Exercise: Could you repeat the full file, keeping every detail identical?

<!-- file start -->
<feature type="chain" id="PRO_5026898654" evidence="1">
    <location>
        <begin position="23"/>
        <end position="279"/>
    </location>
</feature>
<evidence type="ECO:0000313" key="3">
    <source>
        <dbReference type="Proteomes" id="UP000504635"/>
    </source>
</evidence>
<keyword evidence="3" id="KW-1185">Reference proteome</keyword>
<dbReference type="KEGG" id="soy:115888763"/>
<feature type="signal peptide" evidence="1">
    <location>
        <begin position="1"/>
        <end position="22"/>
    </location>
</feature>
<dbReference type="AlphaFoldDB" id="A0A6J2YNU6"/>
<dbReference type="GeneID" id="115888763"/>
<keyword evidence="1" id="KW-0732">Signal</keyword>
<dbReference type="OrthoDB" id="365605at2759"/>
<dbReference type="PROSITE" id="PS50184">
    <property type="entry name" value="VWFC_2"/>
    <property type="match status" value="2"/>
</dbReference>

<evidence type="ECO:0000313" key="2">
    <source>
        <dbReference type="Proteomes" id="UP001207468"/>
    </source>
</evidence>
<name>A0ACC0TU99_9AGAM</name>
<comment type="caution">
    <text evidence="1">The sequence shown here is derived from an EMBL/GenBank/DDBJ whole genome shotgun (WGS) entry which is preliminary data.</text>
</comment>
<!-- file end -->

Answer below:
<feature type="chain" id="PRO_5026898654" evidence="1">
    <location>
        <begin position="23"/>
        <end position="279"/>
    </location>
</feature>
<evidence type="ECO:0000313" key="3">
    <source>
        <dbReference type="Proteomes" id="UP000504635"/>
    </source>
</evidence>
<keyword evidence="3" id="KW-1185">Reference proteome</keyword>
<dbReference type="KEGG" id="soy:115888763"/>
<feature type="signal peptide" evidence="1">
    <location>
        <begin position="1"/>
        <end position="22"/>
    </location>
</feature>
<dbReference type="AlphaFoldDB" id="A0A6J2YNU6"/>
<dbReference type="GeneID" id="115888763"/>
<keyword evidence="1" id="KW-0732">Signal</keyword>
<dbReference type="OrthoDB" id="365605at2759"/>
<dbReference type="PROSITE" id="PS50184">
    <property type="entry name" value="VWFC_2"/>
    <property type="match status" value="2"/>
</dbReference>

<evidence type="ECO:0000313" key="2">
    <source>
        <dbReference type="Proteomes" id="UP001207468"/>
    </source>
</evidence>
<name>A0ACC0TU99_9AGAM</name>
<comment type="caution">
    <text evidence="1">The sequence shown here is derived from an EMBL/GenBank/DDBJ whole genome shotgun (WGS) entry which is preliminary data.</text>
</comment>